"This is rock & roll, dammit," croaked a dazed-looking Chris Robinson of the Black Crowes last month from the stage of Tipitina's in New Orleans' French Quarter. The city, still hung over from Mardi Gras and smelling like a sewer, made a good match with the hedonistic guitar rock of Atlanta's hardest-partying band.
Drunk and sloppy may be the vibe, but the Crowes came across as downright invigorated. Robinson swivelled his hips, pointed at the soused crowd and belted his way through "Jealous Again," "Hard to Handle," "Twice as Hard" and tunes from the new "By Your Side" album. His brother Rich, the band's lead six-stringer, ripped out economical solos, sometimes locking into bittersweet harmonies with guitarist Audley Freed. Longtime drummer Steve Gorman and new bassist Sven Pipien provided the rhythmic punch, and Eddie Harsch pounded out the honky-tonk piano.
The Crowes have opened another chapter in an unpredictable career that dates back 15 years. They've switched labels (from American to Columbia) and eliminated the jam-band excess in favor of a more streamlined sound rooted in the British Invasion influences of their early recordings. "We're definitely more of a rock band, and I think it took us headlining the Furthur fest last year to reach the point where we had to look at ourselves and say, ‘What are we?'" says Rich Robinson.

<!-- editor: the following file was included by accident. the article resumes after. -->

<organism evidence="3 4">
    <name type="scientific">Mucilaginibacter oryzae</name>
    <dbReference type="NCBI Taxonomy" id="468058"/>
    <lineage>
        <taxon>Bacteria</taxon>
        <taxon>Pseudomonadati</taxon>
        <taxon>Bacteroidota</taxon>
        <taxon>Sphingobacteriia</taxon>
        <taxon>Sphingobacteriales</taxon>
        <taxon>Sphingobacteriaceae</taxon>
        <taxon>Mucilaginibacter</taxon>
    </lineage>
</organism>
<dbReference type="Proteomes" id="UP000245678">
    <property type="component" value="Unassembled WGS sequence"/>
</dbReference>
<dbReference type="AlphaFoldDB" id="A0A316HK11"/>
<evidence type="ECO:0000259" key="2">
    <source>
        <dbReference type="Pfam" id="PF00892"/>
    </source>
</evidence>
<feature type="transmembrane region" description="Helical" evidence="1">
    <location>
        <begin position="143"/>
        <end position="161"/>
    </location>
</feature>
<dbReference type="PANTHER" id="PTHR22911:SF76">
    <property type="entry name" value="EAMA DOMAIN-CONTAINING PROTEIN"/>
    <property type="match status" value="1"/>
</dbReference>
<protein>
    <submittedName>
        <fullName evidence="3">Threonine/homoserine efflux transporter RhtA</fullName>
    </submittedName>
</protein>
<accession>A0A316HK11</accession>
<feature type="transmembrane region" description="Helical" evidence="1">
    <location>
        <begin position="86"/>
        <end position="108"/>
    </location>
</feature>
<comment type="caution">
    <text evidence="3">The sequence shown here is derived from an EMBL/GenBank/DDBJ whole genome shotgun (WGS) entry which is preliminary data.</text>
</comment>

Although not as close to the top of the rock hierarchy as they once were, the band never quite went away. But "By Your Side" still sounds like a comeback. It's been treated that way, with rave reviews everywhere from the Boston Globe to the Village Voice. It's tough to forget the early reaction to the band, whose classic-rock leanings got them accused of ripping off the Faces, the Stones and Free. Robinson still feels the pain.
"What about where [those earlier bands] came from, which is basically where we come from?" he asks. "We were listening to all those same people that Eric Clapton and the Stones were listening to. People compare us to 36 different bands ... On our first record, we had our influences worn on our sleeves. I was 19 when I made that record. I'd been playing guitar for three years. After that, we went [different] places."